import java.util.concurrent.Callable;
import java.util.concurrent.CountDownLatch;
import java.util.concurrent.ExecutionException;
import java.util.concurrent.FutureTask;

public class Main {

    public static void main(String[] args) throws InterruptedException, ExecutionException {
       //Method 1: Pass in a Callable, that is, return directly after the business code is executed
        FutureTask<Liangzai> callableTask = new FutureTask<>(new Callable<Liangzai>() {
            @Override
            public Liangzai call() throws Exception {
                Thread.sleep(1000);
                Liangzai liangzai = new Liangzai();
                liangzai.name = "callable";
                return liangzai;
            }
        });

       //Method 2: Pass in a runnable and an object to store the result, modify the result object in the runnable
        Liangzai runableLiangzai = new Liangzai();
        FutureTask<Liangzai> runableTask = new FutureTask<>(new Runnable() {
            @Override
            public void run() {
                try {
                    Thread.sleep(1000);
                    runableLiangzai.name = "runable";
                } catch (InterruptedException e) {
                    e.printStackTrace();
                }
            }
        }, runableLiangzai);

       //Name the pretty boy asynchronously
        new Thread(callableTask).start();
       //Wait for the name to be confirmed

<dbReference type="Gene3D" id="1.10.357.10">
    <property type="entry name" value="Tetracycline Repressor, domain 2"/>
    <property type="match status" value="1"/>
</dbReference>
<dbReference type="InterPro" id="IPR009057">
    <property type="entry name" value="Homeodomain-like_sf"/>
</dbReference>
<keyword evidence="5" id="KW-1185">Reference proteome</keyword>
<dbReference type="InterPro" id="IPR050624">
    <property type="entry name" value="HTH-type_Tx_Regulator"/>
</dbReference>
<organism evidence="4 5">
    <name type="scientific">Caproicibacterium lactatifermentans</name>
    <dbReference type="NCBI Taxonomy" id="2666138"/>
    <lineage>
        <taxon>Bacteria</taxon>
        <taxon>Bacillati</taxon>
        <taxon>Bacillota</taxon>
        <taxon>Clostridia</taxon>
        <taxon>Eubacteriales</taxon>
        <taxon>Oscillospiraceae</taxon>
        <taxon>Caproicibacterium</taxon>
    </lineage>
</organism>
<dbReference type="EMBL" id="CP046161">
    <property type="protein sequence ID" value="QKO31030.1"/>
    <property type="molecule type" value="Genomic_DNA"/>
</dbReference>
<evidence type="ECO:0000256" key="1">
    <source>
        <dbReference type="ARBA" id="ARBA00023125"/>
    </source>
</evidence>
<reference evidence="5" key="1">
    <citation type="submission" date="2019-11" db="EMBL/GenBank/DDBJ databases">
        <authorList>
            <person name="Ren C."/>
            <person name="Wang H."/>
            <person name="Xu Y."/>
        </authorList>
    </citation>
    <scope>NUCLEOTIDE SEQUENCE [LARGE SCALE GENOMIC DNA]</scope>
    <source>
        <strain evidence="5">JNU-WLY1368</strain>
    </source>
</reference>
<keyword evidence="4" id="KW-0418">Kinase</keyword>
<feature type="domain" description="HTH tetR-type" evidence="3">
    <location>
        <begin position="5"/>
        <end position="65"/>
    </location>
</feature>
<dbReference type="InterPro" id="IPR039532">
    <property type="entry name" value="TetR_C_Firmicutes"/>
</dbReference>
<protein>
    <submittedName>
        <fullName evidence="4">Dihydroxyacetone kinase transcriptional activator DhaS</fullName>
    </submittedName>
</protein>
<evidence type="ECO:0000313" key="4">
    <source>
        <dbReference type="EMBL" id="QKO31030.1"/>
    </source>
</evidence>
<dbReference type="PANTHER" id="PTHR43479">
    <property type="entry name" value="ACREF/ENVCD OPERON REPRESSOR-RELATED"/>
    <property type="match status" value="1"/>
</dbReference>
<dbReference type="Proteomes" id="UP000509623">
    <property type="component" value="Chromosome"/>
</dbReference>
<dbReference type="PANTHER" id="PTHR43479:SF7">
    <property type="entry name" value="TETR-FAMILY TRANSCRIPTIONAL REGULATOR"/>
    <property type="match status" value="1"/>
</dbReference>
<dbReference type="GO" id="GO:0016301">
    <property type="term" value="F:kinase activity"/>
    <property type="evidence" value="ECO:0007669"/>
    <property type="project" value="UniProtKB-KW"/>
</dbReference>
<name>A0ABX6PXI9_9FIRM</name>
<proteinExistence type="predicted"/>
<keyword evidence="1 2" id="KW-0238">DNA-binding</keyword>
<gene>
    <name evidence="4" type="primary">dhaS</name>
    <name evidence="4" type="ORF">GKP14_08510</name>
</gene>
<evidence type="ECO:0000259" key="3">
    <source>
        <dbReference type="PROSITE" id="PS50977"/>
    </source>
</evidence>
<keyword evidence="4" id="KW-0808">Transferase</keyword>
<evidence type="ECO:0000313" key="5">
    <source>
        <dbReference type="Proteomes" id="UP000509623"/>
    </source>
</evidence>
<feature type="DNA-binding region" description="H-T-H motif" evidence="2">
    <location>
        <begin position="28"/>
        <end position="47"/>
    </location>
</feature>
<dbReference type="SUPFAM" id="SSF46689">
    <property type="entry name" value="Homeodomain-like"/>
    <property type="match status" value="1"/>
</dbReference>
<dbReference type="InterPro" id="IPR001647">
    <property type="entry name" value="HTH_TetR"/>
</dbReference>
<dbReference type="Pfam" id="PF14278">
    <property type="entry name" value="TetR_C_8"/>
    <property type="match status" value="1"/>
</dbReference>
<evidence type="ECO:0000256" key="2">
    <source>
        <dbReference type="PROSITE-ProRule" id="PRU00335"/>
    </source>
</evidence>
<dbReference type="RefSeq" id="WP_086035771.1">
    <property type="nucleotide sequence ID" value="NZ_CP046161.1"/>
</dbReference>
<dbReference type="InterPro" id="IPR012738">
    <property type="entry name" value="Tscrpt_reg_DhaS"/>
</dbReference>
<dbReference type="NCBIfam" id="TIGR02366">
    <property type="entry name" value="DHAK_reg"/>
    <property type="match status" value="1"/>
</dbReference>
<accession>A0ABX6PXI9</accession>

Liangzai liangzai = callableTask.get();
        System.out.println(liangzai);

       //Name the pretty boy asynchronously
        new Thread(runableTask).start();
       //Wait for the name to be confirmed
        liangzai = runableTask.get();
        System.out.println(liangzai);

    }

    public static class Liangzai {

        String name;

        @Override
        public String toString() {
            return "Liangzai{" +
                    "name='" + name +'\'' +
                    '}';
        }
    }
}

/* Output:

Liangzai{name='callable'}
Liangzai{name='runable'}

*/

Semaphore

Semaphores are used to control the number of threads that "access resources" or "execute operations" at the same time, and can also be used to implement resource pools. It manages a set of virtual "permissions". Whenever a thread wants to access a particular resource, it needs to apply for a permission first, and then return the permission after it is used up. If the permission is insufficient, it will be blocked.